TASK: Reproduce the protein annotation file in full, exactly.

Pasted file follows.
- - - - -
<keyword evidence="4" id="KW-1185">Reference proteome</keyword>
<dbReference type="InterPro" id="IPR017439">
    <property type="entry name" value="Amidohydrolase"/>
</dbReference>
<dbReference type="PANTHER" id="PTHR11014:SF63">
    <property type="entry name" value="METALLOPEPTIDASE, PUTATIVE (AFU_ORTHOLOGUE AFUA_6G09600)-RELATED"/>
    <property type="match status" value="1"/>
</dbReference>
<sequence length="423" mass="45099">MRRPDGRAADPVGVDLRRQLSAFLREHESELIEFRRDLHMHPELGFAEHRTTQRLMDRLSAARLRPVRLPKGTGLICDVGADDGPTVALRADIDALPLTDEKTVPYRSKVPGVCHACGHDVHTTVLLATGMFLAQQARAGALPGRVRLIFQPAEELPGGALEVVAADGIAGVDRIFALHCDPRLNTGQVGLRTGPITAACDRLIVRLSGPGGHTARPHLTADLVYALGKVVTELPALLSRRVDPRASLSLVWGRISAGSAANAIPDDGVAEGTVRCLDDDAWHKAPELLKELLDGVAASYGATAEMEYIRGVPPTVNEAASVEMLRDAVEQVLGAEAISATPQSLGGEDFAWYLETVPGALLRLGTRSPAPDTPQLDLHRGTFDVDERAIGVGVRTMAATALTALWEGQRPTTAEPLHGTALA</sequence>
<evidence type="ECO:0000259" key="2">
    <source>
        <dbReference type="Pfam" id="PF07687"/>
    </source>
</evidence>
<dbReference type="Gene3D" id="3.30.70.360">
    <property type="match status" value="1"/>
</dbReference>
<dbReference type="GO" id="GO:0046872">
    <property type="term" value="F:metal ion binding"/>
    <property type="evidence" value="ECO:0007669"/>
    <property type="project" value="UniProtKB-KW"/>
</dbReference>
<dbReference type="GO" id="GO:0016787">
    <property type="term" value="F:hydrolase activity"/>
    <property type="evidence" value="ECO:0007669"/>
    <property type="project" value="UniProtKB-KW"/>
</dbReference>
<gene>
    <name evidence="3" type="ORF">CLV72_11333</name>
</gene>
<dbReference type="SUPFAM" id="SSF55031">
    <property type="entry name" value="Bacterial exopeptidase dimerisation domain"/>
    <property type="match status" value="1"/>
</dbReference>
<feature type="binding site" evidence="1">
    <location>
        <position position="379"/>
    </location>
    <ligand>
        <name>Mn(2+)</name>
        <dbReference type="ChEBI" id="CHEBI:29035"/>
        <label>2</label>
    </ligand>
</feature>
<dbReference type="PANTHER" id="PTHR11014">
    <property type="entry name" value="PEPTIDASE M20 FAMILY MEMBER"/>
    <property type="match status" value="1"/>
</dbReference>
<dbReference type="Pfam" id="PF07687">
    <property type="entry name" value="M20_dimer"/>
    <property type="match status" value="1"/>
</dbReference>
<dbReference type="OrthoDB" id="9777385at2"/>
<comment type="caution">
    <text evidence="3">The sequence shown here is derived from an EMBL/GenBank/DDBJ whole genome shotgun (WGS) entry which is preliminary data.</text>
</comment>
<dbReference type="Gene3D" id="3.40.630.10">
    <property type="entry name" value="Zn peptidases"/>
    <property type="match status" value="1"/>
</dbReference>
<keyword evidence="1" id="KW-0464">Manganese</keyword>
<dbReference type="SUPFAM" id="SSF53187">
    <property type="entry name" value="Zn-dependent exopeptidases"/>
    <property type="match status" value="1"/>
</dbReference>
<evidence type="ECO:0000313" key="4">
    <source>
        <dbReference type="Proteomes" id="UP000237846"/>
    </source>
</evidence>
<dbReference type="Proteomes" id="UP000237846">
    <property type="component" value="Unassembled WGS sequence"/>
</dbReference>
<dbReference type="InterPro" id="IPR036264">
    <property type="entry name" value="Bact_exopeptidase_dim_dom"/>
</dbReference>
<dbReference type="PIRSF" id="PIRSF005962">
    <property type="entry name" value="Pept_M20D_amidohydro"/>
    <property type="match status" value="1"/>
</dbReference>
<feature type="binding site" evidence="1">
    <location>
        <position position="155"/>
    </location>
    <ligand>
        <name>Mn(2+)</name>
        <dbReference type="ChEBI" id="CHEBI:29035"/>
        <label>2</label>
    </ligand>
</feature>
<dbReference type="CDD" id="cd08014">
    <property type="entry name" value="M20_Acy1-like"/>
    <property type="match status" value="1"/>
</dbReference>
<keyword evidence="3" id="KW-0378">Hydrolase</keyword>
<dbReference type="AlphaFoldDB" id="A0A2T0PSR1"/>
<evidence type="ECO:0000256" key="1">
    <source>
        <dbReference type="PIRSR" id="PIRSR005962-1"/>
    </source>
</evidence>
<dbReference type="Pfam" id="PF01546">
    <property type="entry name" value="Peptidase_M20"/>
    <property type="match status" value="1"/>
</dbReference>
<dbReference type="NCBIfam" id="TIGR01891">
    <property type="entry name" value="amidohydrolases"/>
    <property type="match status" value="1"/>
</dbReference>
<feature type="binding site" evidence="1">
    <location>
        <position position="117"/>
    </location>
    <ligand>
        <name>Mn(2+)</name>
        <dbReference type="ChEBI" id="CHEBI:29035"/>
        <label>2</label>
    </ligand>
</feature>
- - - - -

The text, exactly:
<keyword evidence="4" id="KW-1185">Reference proteome</keyword>
<dbReference type="InterPro" id="IPR017439">
    <property type="entry name" value="Amidohydrolase"/>
</dbReference>
<dbReference type="PANTHER" id="PTHR11014:SF63">
    <property type="entry name" value="METALLOPEPTIDASE, PUTATIVE (AFU_ORTHOLOGUE AFUA_6G09600)-RELATED"/>
    <property type="match status" value="1"/>
</dbReference>
<sequence length="423" mass="45099">MRRPDGRAADPVGVDLRRQLSAFLREHESELIEFRRDLHMHPELGFAEHRTTQRLMDRLSAARLRPVRLPKGTGLICDVGADDGPTVALRADIDALPLTDEKTVPYRSKVPGVCHACGHDVHTTVLLATGMFLAQQARAGALPGRVRLIFQPAEELPGGALEVVAADGIAGVDRIFALHCDPRLNTGQVGLRTGPITAACDRLIVRLSGPGGHTARPHLTADLVYALGKVVTELPALLSRRVDPRASLSLVWGRISAGSAANAIPDDGVAEGTVRCLDDDAWHKAPELLKELLDGVAASYGATAEMEYIRGVPPTVNEAASVEMLRDAVEQVLGAEAISATPQSLGGEDFAWYLETVPGALLRLGTRSPAPDTPQLDLHRGTFDVDERAIGVGVRTMAATALTALWEGQRPTTAEPLHGTALA</sequence>
<evidence type="ECO:0000259" key="2">
    <source>
        <dbReference type="Pfam" id="PF07687"/>
    </source>
</evidence>
<dbReference type="Gene3D" id="3.30.70.360">
    <property type="match status" value="1"/>
</dbReference>
<dbReference type="GO" id="GO:0046872">
    <property type="term" value="F:metal ion binding"/>
    <property type="evidence" value="ECO:0007669"/>
    <property type="project" value="UniProtKB-KW"/>
</dbReference>
<dbReference type="GO" id="GO:0016787">
    <property type="term" value="F:hydrolase activity"/>
    <property type="evidence" value="ECO:0007669"/>
    <property type="project" value="UniProtKB-KW"/>
</dbReference>
<gene>
    <name evidence="3" type="ORF">CLV72_11333</name>
</gene>
<dbReference type="SUPFAM" id="SSF55031">
    <property type="entry name" value="Bacterial exopeptidase dimerisation domain"/>
    <property type="match status" value="1"/>
</dbReference>
<feature type="binding site" evidence="1">
    <location>
        <position position="379"/>
    </location>
    <ligand>
        <name>Mn(2+)</name>
        <dbReference type="ChEBI" id="CHEBI:29035"/>
        <label>2</label>
    </ligand>
</feature>
<dbReference type="PANTHER" id="PTHR11014">
    <property type="entry name" value="PEPTIDASE M20 FAMILY MEMBER"/>
    <property type="match status" value="1"/>
</dbReference>
<dbReference type="Pfam" id="PF07687">
    <property type="entry name" value="M20_dimer"/>
    <property type="match status" value="1"/>
</dbReference>
<dbReference type="OrthoDB" id="9777385at2"/>
<comment type="caution">
    <text evidence="3">The sequence shown here is derived from an EMBL/GenBank/DDBJ whole genome shotgun (WGS) entry which is preliminary data.</text>
</comment>
<dbReference type="Gene3D" id="3.40.630.10">
    <property type="entry name" value="Zn peptidases"/>
    <property type="match status" value="1"/>
</dbReference>
<keyword evidence="1" id="KW-0464">Manganese</keyword>
<dbReference type="SUPFAM" id="SSF53187">
    <property type="entry name" value="Zn-dependent exopeptidases"/>
    <property type="match status" value="1"/>
</dbReference>
<evidence type="ECO:0000313" key="4">
    <source>
        <dbReference type="Proteomes" id="UP000237846"/>
    </source>
</evidence>
<dbReference type="Proteomes" id="UP000237846">
    <property type="component" value="Unassembled WGS sequence"/>
</dbReference>
<dbReference type="InterPro" id="IPR036264">
    <property type="entry name" value="Bact_exopeptidase_dim_dom"/>
</dbReference>
<dbReference type="PIRSF" id="PIRSF005962">
    <property type="entry name" value="Pept_M20D_amidohydro"/>
    <property type="match status" value="1"/>
</dbReference>
<feature type="binding site" evidence="1">
    <location>
        <position position="155"/>
    </location>
    <ligand>
        <name>Mn(2+)</name>
        <dbReference type="ChEBI" id="CHEBI:29035"/>
        <label>2</label>
    </ligand>
</feature>
<dbReference type="CDD" id="cd08014">
    <property type="entry name" value="M20_Acy1-like"/>
    <property type="match status" value="1"/>
</dbReference>
<keyword evidence="3" id="KW-0378">Hydrolase</keyword>
<dbReference type="AlphaFoldDB" id="A0A2T0PSR1"/>
<evidence type="ECO:0000256" key="1">
    <source>
        <dbReference type="PIRSR" id="PIRSR005962-1"/>
    </source>
</evidence>
<dbReference type="Pfam" id="PF01546">
    <property type="entry name" value="Peptidase_M20"/>
    <property type="match status" value="1"/>
</dbReference>
<dbReference type="NCBIfam" id="TIGR01891">
    <property type="entry name" value="amidohydrolases"/>
    <property type="match status" value="1"/>
</dbReference>
<feature type="binding site" evidence="1">
    <location>
        <position position="117"/>
    </location>
    <ligand>
        <name>Mn(2+)</name>
        <dbReference type="ChEBI" id="CHEBI:29035"/>
        <label>2</label>
    </ligand>
</feature>